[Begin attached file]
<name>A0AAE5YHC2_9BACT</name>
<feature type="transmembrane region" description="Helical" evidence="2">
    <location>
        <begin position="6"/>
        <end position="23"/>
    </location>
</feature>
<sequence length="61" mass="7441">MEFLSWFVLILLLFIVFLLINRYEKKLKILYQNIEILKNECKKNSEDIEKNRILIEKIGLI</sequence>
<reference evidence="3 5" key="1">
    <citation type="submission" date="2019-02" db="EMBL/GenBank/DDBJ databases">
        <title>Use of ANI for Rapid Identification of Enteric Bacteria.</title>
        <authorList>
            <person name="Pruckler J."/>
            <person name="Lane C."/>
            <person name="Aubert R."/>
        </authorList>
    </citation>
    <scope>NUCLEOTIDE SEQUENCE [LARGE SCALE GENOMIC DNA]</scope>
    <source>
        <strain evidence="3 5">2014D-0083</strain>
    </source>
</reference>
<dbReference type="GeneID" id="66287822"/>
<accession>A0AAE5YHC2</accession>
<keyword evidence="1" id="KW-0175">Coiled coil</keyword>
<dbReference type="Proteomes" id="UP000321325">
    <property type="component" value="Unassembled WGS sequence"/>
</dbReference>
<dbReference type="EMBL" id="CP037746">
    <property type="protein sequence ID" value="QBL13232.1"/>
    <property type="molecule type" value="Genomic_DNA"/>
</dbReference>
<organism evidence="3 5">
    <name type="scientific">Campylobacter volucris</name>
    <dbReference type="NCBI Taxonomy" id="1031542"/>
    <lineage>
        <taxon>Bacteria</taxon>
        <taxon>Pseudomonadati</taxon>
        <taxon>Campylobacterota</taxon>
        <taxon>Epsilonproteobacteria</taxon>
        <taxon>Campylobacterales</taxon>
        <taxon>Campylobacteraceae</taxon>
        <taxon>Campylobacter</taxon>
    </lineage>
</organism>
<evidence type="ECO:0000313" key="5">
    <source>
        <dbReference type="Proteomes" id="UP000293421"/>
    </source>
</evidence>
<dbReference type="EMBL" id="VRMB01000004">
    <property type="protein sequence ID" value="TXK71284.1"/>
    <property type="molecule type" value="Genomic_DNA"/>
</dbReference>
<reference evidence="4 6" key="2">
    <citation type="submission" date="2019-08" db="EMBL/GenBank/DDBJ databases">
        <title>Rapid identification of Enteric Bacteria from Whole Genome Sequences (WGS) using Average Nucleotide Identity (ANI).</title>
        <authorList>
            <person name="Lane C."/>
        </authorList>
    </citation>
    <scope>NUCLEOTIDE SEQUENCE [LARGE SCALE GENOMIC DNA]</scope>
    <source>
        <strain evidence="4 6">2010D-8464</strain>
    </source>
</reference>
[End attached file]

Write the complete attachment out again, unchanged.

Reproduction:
<name>A0AAE5YHC2_9BACT</name>
<feature type="transmembrane region" description="Helical" evidence="2">
    <location>
        <begin position="6"/>
        <end position="23"/>
    </location>
</feature>
<sequence length="61" mass="7441">MEFLSWFVLILLLFIVFLLINRYEKKLKILYQNIEILKNECKKNSEDIEKNRILIEKIGLI</sequence>
<reference evidence="3 5" key="1">
    <citation type="submission" date="2019-02" db="EMBL/GenBank/DDBJ databases">
        <title>Use of ANI for Rapid Identification of Enteric Bacteria.</title>
        <authorList>
            <person name="Pruckler J."/>
            <person name="Lane C."/>
            <person name="Aubert R."/>
        </authorList>
    </citation>
    <scope>NUCLEOTIDE SEQUENCE [LARGE SCALE GENOMIC DNA]</scope>
    <source>
        <strain evidence="3 5">2014D-0083</strain>
    </source>
</reference>
<dbReference type="GeneID" id="66287822"/>
<accession>A0AAE5YHC2</accession>
<keyword evidence="1" id="KW-0175">Coiled coil</keyword>
<dbReference type="Proteomes" id="UP000321325">
    <property type="component" value="Unassembled WGS sequence"/>
</dbReference>
<dbReference type="EMBL" id="CP037746">
    <property type="protein sequence ID" value="QBL13232.1"/>
    <property type="molecule type" value="Genomic_DNA"/>
</dbReference>
<organism evidence="3 5">
    <name type="scientific">Campylobacter volucris</name>
    <dbReference type="NCBI Taxonomy" id="1031542"/>
    <lineage>
        <taxon>Bacteria</taxon>
        <taxon>Pseudomonadati</taxon>
        <taxon>Campylobacterota</taxon>
        <taxon>Epsilonproteobacteria</taxon>
        <taxon>Campylobacterales</taxon>
        <taxon>Campylobacteraceae</taxon>
        <taxon>Campylobacter</taxon>
    </lineage>
</organism>
<evidence type="ECO:0000313" key="5">
    <source>
        <dbReference type="Proteomes" id="UP000293421"/>
    </source>
</evidence>
<dbReference type="EMBL" id="VRMB01000004">
    <property type="protein sequence ID" value="TXK71284.1"/>
    <property type="molecule type" value="Genomic_DNA"/>
</dbReference>
<reference evidence="4 6" key="2">
    <citation type="submission" date="2019-08" db="EMBL/GenBank/DDBJ databases">
        <title>Rapid identification of Enteric Bacteria from Whole Genome Sequences (WGS) using Average Nucleotide Identity (ANI).</title>
        <authorList>
            <person name="Lane C."/>
        </authorList>
    </citation>
    <scope>NUCLEOTIDE SEQUENCE [LARGE SCALE GENOMIC DNA]</scope>
    <source>
        <strain evidence="4 6">2010D-8464</strain>
    </source>
</reference>